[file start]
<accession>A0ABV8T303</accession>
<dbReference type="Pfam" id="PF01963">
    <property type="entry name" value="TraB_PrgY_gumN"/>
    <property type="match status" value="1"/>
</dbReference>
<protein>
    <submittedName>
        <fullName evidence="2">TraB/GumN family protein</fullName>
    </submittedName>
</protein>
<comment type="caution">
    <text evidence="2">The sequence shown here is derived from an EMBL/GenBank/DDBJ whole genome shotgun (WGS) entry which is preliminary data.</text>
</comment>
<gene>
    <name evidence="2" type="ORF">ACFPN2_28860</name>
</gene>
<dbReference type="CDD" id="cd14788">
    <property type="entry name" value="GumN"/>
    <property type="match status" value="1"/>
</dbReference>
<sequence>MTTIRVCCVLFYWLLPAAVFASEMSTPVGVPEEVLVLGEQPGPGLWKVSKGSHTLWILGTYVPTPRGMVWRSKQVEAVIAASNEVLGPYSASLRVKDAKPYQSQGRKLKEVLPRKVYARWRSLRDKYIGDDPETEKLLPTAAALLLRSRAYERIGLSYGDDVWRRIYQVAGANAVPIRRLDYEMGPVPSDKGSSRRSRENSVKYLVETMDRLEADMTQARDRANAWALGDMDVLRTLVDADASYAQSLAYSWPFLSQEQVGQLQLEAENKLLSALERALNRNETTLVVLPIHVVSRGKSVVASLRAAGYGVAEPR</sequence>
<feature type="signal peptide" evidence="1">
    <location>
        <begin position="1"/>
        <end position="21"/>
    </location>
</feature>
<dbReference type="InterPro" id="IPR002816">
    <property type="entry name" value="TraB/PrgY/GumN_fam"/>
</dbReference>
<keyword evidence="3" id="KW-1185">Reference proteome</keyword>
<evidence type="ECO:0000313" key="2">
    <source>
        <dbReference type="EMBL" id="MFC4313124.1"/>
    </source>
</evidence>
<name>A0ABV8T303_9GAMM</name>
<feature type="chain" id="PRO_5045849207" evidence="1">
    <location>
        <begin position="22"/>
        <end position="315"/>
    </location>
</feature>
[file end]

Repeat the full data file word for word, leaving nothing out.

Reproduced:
<accession>A0ABV8T303</accession>
<dbReference type="Pfam" id="PF01963">
    <property type="entry name" value="TraB_PrgY_gumN"/>
    <property type="match status" value="1"/>
</dbReference>
<protein>
    <submittedName>
        <fullName evidence="2">TraB/GumN family protein</fullName>
    </submittedName>
</protein>
<comment type="caution">
    <text evidence="2">The sequence shown here is derived from an EMBL/GenBank/DDBJ whole genome shotgun (WGS) entry which is preliminary data.</text>
</comment>
<gene>
    <name evidence="2" type="ORF">ACFPN2_28860</name>
</gene>
<dbReference type="CDD" id="cd14788">
    <property type="entry name" value="GumN"/>
    <property type="match status" value="1"/>
</dbReference>
<sequence>MTTIRVCCVLFYWLLPAAVFASEMSTPVGVPEEVLVLGEQPGPGLWKVSKGSHTLWILGTYVPTPRGMVWRSKQVEAVIAASNEVLGPYSASLRVKDAKPYQSQGRKLKEVLPRKVYARWRSLRDKYIGDDPETEKLLPTAAALLLRSRAYERIGLSYGDDVWRRIYQVAGANAVPIRRLDYEMGPVPSDKGSSRRSRENSVKYLVETMDRLEADMTQARDRANAWALGDMDVLRTLVDADASYAQSLAYSWPFLSQEQVGQLQLEAENKLLSALERALNRNETTLVVLPIHVVSRGKSVVASLRAAGYGVAEPR</sequence>
<feature type="signal peptide" evidence="1">
    <location>
        <begin position="1"/>
        <end position="21"/>
    </location>
</feature>
<dbReference type="InterPro" id="IPR002816">
    <property type="entry name" value="TraB/PrgY/GumN_fam"/>
</dbReference>
<keyword evidence="3" id="KW-1185">Reference proteome</keyword>
<evidence type="ECO:0000313" key="2">
    <source>
        <dbReference type="EMBL" id="MFC4313124.1"/>
    </source>
</evidence>
<name>A0ABV8T303_9GAMM</name>
<feature type="chain" id="PRO_5045849207" evidence="1">
    <location>
        <begin position="22"/>
        <end position="315"/>
    </location>
</feature>